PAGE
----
When informed of his selection for the All-Star Game, he commented, “That’s great, I’m really happy. It’s a great feeling just to be dressed with those guys. I’m really surprised. I never thought I was going to make it. Guy Charron, (the Capitals’ 1977 All-Star) has made a name in the NHL and he has more points than I have. I thought he’d get it.” He had played both left wing and right wing for the Capitals although he felt more comfortable as a right wing.

Sirois had another fine season in 1978-79, scoring 29 goals with 25 assists for 54 points overall in 73 games which turned out to be his career-high in goals. He suffered an injury to his right thigh muscle in the Capitals’ game against Montreal on March 24, 1979. He missed part of the 1979-80 season with a pulled back muscle that he suffered in December 1979 and he played in just 49 games, scoring 15 goals with 17 assists for 32 points overall. He also played two games with the Caps’ AHL affiliate Hershey Bears, and scored one goal with one assist. The 1979-80 season proved to be his last year with the Caps and his last in the NHL.

Sirois was known for interests other than hockey. He and teammate Bob Girard shared ownership of a restaurant in Montreal and he was also an accomplished skier, but decided it would be too time consuming.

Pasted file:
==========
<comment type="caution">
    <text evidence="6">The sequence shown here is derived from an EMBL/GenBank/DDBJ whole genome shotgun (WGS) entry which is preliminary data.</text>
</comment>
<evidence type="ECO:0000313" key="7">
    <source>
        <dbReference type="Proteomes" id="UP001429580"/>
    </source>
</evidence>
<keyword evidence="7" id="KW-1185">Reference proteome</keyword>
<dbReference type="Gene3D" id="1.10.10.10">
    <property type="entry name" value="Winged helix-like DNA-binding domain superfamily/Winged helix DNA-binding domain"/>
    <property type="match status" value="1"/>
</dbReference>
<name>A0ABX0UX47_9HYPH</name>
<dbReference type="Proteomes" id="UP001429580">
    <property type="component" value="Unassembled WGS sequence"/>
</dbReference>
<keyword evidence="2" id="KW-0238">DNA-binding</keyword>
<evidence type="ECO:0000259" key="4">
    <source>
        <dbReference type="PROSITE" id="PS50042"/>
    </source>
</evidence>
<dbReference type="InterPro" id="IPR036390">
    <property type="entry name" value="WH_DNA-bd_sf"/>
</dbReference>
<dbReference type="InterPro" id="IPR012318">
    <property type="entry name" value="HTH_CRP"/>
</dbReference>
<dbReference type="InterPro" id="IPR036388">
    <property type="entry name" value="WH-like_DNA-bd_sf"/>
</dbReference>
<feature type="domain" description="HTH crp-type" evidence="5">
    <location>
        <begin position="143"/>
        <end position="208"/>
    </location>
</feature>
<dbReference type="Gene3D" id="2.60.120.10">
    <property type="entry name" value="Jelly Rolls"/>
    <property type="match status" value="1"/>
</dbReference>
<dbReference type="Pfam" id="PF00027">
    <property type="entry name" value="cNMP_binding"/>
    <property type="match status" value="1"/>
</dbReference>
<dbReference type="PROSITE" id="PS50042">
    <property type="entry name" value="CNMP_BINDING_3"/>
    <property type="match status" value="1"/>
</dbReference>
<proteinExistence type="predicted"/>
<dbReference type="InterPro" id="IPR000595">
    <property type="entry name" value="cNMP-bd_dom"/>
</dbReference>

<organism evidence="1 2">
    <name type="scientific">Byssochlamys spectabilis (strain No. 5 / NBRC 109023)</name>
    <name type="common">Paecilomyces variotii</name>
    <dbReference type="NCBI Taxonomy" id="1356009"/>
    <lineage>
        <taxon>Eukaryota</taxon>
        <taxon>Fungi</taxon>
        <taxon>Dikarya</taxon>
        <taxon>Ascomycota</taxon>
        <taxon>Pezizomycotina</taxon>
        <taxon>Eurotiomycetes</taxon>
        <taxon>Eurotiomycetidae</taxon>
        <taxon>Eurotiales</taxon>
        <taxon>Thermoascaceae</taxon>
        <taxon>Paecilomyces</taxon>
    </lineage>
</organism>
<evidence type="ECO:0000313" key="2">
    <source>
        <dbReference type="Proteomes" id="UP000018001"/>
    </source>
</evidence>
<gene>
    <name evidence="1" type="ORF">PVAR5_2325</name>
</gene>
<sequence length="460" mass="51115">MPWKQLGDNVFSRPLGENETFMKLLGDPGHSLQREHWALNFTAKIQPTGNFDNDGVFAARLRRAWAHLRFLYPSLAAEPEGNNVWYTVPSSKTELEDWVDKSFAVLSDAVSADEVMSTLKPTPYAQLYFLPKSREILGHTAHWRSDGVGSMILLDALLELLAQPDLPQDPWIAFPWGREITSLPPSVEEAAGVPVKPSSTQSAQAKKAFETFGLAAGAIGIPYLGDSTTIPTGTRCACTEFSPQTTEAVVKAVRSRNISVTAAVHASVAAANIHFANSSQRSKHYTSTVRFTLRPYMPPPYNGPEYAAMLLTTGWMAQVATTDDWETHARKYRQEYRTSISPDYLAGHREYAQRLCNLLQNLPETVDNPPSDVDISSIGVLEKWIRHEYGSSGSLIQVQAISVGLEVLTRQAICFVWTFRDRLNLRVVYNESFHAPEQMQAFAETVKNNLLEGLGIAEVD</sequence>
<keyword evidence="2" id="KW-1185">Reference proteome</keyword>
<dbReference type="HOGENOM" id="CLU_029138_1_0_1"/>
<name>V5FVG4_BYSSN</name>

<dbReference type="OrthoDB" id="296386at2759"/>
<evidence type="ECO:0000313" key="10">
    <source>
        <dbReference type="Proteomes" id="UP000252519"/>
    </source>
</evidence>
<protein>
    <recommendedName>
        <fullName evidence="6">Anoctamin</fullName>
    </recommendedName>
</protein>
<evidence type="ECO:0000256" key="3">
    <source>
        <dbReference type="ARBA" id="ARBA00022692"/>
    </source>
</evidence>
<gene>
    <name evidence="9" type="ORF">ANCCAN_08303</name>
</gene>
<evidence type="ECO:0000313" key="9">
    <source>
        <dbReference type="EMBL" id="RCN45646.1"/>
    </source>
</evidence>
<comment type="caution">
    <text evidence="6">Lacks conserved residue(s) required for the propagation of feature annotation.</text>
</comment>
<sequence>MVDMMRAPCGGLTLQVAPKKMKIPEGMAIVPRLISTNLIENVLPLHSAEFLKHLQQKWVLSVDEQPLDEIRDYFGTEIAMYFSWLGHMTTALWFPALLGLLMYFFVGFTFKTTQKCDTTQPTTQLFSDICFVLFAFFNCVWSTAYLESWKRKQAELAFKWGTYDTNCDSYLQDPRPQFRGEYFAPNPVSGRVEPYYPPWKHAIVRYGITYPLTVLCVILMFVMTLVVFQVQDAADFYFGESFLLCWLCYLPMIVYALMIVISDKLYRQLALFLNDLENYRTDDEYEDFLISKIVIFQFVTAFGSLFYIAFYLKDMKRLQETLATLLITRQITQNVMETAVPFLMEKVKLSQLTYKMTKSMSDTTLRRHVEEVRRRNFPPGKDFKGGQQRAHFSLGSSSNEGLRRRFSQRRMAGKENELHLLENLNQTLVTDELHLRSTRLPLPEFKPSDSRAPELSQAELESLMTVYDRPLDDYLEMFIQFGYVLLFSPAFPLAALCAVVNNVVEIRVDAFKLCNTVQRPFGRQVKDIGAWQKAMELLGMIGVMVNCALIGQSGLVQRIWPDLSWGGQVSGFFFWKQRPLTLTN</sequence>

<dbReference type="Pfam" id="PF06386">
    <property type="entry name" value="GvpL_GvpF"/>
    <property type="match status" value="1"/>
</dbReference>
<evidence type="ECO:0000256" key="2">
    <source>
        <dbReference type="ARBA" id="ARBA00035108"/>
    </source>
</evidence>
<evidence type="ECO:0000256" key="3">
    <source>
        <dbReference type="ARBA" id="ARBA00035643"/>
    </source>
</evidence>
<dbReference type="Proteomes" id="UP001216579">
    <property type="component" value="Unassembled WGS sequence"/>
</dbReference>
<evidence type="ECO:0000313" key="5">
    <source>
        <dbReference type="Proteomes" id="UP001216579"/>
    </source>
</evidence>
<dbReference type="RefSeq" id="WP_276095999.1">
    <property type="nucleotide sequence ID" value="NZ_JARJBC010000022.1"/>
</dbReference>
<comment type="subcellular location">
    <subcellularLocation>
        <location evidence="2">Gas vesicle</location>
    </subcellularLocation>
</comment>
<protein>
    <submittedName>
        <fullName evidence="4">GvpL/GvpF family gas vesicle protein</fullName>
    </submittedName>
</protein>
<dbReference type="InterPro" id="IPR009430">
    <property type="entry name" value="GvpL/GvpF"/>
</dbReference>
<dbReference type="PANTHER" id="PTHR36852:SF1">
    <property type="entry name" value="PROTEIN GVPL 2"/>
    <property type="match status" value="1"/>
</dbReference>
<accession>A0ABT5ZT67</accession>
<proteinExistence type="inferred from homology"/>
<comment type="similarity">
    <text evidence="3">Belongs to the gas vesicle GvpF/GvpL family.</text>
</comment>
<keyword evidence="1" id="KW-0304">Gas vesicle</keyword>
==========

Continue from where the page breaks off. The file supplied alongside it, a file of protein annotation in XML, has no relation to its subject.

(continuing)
In total, Sirois played five seasons and 282 games in a Washington Capitals sweater, scoring 91 goals and recording 120 assists for 211 points overall. He played in four additional games with the Flyers prior to joining the Capitals, where he had scored one goal.

 Post-Capitals Career

After his Capitals and NHL career was over, Sirois signed a contract to play in the Swiss League and was listed on the roster of HC Lausanne for the 1980-81 season, and with HC Lugano in 1981-82, but never played a regular season game with either due to an unfortunate injury to his back which left his left leg paralyzed. He finished his professional career with the Hershey Bears during the 1981-82 season, playing in 13 games and recording two goals and six assists.

After retiring as a player, Sirois held several positions, including working as a player agent. In 2009, he published a book, “Discrimination in the NHL – Quebec Players Sidelined”, in which he had collected the statistics of every French-Canadian player drafted to the NHL and that had played in the NHL in the last 40 years, claiming that French-Canadians were victims of discrimination in the National Hockey League. The final paragraph of his book read, “Recognizing discrimination and highlighting its source are very important steps for us all, because discrimination is very present in the English-Canadian national hockey league.”

Related Reading
Hockey Draft Central Profile
Archdyke: Why Not a Quebec Team
NHL.Com: Ex-NHL Player Bob Sirois Claims Bias Against French Canadian Players in New Book
Editions Homme.com/Bob Sirois Author
Washington Post: Sirois to Play In All Star Game
Baraka Books: Bob Sirois
Washington Post: Sirois Gets Bad Break But Not His Collarbone
Washington Post: Sirois Now Rates as One of Best Players in NHL
Washington Post: Sirois Plays Hard When It Counts
RDS.Canada: Win a Round of Golf with Robert Sirois

By Diane Doyle

About Diane Doyle

Been a Caps fan since November 1975 when attending a game with my then boyfriend and now husband.